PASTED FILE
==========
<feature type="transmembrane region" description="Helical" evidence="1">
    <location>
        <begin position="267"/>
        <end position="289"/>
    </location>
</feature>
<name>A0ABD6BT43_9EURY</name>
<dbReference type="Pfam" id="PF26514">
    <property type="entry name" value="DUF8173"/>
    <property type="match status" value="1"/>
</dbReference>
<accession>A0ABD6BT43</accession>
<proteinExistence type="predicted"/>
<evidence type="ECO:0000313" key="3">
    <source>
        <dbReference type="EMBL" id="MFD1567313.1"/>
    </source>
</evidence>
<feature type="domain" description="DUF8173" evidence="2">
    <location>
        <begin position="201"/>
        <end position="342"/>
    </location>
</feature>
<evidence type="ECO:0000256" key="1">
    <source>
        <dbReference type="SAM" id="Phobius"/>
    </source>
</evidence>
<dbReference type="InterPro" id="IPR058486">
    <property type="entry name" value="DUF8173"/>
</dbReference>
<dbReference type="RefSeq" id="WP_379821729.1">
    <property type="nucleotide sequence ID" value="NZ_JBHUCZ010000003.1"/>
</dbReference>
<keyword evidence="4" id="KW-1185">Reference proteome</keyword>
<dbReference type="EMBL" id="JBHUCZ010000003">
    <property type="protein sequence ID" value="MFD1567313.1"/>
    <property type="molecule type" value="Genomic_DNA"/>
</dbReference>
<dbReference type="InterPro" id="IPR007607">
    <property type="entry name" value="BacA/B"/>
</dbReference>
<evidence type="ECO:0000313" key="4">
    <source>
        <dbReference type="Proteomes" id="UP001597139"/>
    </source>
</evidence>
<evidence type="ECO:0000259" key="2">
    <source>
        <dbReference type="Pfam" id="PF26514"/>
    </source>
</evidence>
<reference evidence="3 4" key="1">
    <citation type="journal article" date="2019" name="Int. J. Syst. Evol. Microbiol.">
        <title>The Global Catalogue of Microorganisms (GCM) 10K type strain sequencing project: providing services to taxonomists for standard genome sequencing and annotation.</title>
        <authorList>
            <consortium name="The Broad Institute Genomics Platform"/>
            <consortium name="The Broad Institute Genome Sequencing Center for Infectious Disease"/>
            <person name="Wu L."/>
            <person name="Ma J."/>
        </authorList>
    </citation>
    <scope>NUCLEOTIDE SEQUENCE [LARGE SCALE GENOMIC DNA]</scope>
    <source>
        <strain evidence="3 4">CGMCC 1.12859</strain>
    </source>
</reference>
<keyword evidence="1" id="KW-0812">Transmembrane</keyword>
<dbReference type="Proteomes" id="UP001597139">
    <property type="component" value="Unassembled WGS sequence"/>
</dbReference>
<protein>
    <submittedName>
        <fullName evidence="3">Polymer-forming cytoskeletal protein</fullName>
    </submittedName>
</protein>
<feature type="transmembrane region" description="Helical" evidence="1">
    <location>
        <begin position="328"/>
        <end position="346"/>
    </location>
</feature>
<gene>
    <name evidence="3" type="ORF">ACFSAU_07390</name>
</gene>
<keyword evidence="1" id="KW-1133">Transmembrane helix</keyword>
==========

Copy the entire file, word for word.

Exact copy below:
<feature type="transmembrane region" description="Helical" evidence="1">
    <location>
        <begin position="267"/>
        <end position="289"/>
    </location>
</feature>
<name>A0ABD6BT43_9EURY</name>
<dbReference type="Pfam" id="PF26514">
    <property type="entry name" value="DUF8173"/>
    <property type="match status" value="1"/>
</dbReference>
<accession>A0ABD6BT43</accession>
<proteinExistence type="predicted"/>
<evidence type="ECO:0000313" key="3">
    <source>
        <dbReference type="EMBL" id="MFD1567313.1"/>
    </source>
</evidence>
<feature type="domain" description="DUF8173" evidence="2">
    <location>
        <begin position="201"/>
        <end position="342"/>
    </location>
</feature>
<evidence type="ECO:0000256" key="1">
    <source>
        <dbReference type="SAM" id="Phobius"/>
    </source>
</evidence>
<dbReference type="InterPro" id="IPR058486">
    <property type="entry name" value="DUF8173"/>
</dbReference>
<dbReference type="RefSeq" id="WP_379821729.1">
    <property type="nucleotide sequence ID" value="NZ_JBHUCZ010000003.1"/>
</dbReference>
<keyword evidence="4" id="KW-1185">Reference proteome</keyword>
<dbReference type="EMBL" id="JBHUCZ010000003">
    <property type="protein sequence ID" value="MFD1567313.1"/>
    <property type="molecule type" value="Genomic_DNA"/>
</dbReference>
<dbReference type="InterPro" id="IPR007607">
    <property type="entry name" value="BacA/B"/>
</dbReference>
<evidence type="ECO:0000313" key="4">
    <source>
        <dbReference type="Proteomes" id="UP001597139"/>
    </source>
</evidence>
<evidence type="ECO:0000259" key="2">
    <source>
        <dbReference type="Pfam" id="PF26514"/>
    </source>
</evidence>
<reference evidence="3 4" key="1">
    <citation type="journal article" date="2019" name="Int. J. Syst. Evol. Microbiol.">
        <title>The Global Catalogue of Microorganisms (GCM) 10K type strain sequencing project: providing services to taxonomists for standard genome sequencing and annotation.</title>
        <authorList>
            <consortium name="The Broad Institute Genomics Platform"/>
            <consortium name="The Broad Institute Genome Sequencing Center for Infectious Disease"/>
            <person name="Wu L."/>
            <person name="Ma J."/>
        </authorList>
    </citation>
    <scope>NUCLEOTIDE SEQUENCE [LARGE SCALE GENOMIC DNA]</scope>
    <source>
        <strain evidence="3 4">CGMCC 1.12859</strain>
    </source>
</reference>
<keyword evidence="1" id="KW-0812">Transmembrane</keyword>
<dbReference type="Proteomes" id="UP001597139">
    <property type="component" value="Unassembled WGS sequence"/>
</dbReference>
<protein>
    <submittedName>
        <fullName evidence="3">Polymer-forming cytoskeletal protein</fullName>
    </submittedName>
</protein>
<feature type="transmembrane region" description="Helical" evidence="1">
    <location>
        <begin position="328"/>
        <end position="346"/>
    </location>
</feature>
<gene>
    <name evidence="3" type="ORF">ACFSAU_07390</name>
</gene>
<keyword evidence="1" id="KW-1133">Transmembrane helix</keyword>